Interest Rate Parity

Updated on April 25, 2024
Article byWallstreetmojo Team
Edited byAshish Kumar Srivastav
Reviewed byDheeraj Vaidya, CFA, FRM

What Is Interest Rate Parity?

Interest Rate Parity is a concept that links the forex market rate and a country’s interest rates and states that if the currencies are in equilibrium, one cannot make use of the opportunity to make profits just by exchanging money.

Interest Rate Parity

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The underlying concept is that investment returns in various currencies should be independent of the country’s interest rates. Hence, there will be no arbitrage opportunity in the foreign exchange markets – investors cannot seek to profit from the difference between the interest rates using foreign exchange as an asset or a way to invest.

Key Takeaways

  • Interest Rate Parity is a concept that ties the forex market rate to a country’s interest rates and says that if the currencies are in equilibrium, one cannot exploit the potential to produce benefits merely by exchanging money.
  • The basic premise is that interest rates in a country should not impact investment returns in other currencies. Arbitrage in the foreign currency markets is impossible since investors cannot utilize foreign currencies as an asset or a means of investment.
  • Interest rate parity can be uncovered or covered. Uncovered relies on expected spot rates, while covered involves predetermined contracts with fixed forward rates.

Interest Rate Parity Explained

The interest rate parity theory is the concept which establishes a relationship between the exchange rates and the interest rates, and the expected rate of return between two countries. According to the theory, the difference between the exchange rates between two countries equals the difference between the spot exchange and the forward exchange rate.

Put – a person who invests in a domestic country and then converts into other currencies or another who converts into other currencies and invests in the international market will yield the same return, considering all other factors constant.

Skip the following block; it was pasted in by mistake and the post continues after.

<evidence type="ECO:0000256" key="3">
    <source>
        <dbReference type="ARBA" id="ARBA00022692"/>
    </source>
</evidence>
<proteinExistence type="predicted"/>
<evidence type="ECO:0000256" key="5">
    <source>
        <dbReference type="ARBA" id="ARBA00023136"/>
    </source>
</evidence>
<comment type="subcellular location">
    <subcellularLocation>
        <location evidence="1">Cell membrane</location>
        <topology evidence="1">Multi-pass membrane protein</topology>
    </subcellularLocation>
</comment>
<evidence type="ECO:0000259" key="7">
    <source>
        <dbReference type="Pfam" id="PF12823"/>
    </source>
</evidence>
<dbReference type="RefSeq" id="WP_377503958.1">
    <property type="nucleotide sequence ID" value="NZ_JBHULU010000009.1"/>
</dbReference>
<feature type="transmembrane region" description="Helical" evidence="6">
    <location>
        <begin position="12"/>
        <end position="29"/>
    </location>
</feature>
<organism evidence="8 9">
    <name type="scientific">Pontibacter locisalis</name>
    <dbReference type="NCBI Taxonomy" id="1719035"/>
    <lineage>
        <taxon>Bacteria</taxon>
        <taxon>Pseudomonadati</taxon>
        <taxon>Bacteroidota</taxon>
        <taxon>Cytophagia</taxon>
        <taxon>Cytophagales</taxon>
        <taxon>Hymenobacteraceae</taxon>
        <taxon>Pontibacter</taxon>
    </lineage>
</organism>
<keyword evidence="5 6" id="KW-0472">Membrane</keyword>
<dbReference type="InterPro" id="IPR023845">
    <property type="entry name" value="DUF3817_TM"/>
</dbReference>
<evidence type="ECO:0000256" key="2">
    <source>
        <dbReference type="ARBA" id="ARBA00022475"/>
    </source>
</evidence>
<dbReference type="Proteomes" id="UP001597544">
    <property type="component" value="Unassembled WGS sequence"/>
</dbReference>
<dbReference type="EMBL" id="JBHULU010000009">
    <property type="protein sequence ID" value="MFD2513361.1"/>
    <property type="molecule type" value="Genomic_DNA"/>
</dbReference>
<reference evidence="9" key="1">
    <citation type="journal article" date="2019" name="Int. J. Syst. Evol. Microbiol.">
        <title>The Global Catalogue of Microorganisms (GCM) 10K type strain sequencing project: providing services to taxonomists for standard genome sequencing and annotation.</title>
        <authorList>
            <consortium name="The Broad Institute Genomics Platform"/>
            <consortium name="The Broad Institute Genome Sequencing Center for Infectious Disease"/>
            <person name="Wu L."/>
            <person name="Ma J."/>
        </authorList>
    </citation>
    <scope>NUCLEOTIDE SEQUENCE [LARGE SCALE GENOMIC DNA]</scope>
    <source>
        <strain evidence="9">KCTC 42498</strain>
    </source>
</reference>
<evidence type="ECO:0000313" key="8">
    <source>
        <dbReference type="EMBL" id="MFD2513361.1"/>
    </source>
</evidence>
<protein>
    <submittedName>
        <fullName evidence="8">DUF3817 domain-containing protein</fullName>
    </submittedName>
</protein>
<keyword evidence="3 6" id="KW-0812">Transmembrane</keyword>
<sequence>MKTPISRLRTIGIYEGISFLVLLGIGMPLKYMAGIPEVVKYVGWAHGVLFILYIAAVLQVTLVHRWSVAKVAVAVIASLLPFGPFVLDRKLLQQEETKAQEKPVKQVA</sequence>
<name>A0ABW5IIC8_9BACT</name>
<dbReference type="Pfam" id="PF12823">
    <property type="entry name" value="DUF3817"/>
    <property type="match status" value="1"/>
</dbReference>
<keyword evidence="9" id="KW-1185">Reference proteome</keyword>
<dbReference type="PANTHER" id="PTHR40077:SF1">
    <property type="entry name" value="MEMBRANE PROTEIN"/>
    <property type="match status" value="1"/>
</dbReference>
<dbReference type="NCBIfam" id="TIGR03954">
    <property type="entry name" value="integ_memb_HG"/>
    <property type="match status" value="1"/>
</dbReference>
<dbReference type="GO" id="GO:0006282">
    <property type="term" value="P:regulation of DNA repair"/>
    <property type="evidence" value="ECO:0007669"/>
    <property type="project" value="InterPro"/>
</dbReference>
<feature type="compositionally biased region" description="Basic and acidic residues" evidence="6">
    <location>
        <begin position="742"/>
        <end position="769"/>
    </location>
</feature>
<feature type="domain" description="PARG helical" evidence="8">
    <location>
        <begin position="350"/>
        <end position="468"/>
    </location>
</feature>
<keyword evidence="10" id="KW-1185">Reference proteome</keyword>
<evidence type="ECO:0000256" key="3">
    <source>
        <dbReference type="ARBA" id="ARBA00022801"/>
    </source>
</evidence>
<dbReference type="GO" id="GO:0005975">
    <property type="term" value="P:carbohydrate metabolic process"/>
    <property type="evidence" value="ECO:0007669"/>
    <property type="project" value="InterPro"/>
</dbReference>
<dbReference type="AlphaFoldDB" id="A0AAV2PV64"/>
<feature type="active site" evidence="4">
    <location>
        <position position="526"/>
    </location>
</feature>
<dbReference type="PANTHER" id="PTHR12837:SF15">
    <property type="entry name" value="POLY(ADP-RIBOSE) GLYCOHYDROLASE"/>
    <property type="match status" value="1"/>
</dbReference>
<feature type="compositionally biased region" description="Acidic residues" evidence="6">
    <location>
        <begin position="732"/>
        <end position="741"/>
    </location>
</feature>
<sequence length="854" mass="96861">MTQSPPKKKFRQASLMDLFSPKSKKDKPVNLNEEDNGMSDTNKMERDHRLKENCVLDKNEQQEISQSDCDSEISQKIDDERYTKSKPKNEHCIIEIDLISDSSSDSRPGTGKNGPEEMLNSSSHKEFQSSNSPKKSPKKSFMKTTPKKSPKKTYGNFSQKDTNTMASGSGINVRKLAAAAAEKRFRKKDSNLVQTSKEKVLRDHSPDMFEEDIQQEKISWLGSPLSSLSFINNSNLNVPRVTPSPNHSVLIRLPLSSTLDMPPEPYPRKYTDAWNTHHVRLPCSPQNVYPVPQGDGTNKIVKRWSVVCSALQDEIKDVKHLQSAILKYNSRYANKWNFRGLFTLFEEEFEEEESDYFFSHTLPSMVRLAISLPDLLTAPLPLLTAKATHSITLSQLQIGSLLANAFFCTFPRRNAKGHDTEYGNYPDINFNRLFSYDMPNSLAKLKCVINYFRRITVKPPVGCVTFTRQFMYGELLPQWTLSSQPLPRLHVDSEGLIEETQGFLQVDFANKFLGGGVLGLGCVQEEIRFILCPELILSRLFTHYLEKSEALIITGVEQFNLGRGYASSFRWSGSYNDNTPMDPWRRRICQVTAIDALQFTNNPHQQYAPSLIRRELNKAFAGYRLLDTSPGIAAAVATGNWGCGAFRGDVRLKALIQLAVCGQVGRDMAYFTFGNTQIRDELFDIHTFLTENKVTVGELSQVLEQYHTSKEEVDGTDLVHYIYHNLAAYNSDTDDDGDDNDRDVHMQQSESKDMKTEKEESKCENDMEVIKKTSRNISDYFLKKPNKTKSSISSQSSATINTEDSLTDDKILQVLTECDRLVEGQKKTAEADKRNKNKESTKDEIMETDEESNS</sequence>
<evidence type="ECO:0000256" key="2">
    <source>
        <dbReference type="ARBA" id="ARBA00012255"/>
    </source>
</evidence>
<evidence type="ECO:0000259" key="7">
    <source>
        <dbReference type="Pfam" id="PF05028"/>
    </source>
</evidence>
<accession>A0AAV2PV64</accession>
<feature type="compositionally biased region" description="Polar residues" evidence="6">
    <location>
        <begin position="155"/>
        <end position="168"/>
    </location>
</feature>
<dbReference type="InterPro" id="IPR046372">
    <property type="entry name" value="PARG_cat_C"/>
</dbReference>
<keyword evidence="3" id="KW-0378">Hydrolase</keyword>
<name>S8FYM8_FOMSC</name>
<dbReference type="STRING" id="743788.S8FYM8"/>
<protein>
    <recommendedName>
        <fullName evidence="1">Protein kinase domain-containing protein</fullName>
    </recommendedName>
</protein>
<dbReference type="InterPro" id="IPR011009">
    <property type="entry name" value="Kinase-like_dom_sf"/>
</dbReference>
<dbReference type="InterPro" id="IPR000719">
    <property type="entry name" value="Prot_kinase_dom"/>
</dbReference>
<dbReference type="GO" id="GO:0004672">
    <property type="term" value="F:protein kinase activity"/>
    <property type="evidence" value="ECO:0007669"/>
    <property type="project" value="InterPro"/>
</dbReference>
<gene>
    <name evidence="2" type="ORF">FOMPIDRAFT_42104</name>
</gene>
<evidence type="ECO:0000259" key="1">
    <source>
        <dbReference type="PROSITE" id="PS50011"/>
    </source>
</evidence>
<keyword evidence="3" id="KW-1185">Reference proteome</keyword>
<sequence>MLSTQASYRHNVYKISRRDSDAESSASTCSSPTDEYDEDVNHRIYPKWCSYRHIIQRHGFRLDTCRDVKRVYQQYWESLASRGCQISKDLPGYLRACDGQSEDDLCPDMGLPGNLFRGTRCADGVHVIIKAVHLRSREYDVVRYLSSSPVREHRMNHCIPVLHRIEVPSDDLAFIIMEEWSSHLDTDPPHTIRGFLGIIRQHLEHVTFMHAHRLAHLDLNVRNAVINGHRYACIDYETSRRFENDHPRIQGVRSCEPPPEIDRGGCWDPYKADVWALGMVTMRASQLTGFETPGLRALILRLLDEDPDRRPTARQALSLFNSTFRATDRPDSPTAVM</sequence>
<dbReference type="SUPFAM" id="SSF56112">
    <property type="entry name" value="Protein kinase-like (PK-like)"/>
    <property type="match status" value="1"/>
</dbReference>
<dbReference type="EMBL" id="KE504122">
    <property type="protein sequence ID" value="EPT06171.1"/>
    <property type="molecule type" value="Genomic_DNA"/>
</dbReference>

They are of two types – uncovered and covered interest rate parityCovered Interest Rate ParityAccording to covered interest rate parity, an investment in a foreign instrument that is completely hedged against exchange rate risk will have the same rate of return as an identical domestic instrument. Thus, the forward exchange rate can be determined based on the interest rate earned on both the domestic and foreign investments, as well as the Spot exchange rate between the two currencies.read more. The former interest rate parity condition exists when there are no covenants about the forward interest rate, and the parity is dependent only on the expected spot rate. In other words, the investor can borrow in one currency, change it to another currency and invest it in the prevailing interest rate, and then convert it back to the original currency; they get no chance to go for risk-free gains. In the latter’s case, a pre-decided contract is locked in for the forward interest rate. In layman’s terms, we forecast the uncovered rates while we lock in the covered rates today. Here the investor does not cover the exchange rate risk with forward contracts.

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Interest Rate Parity Formula

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Numerically, interest rate parity theory can be put as –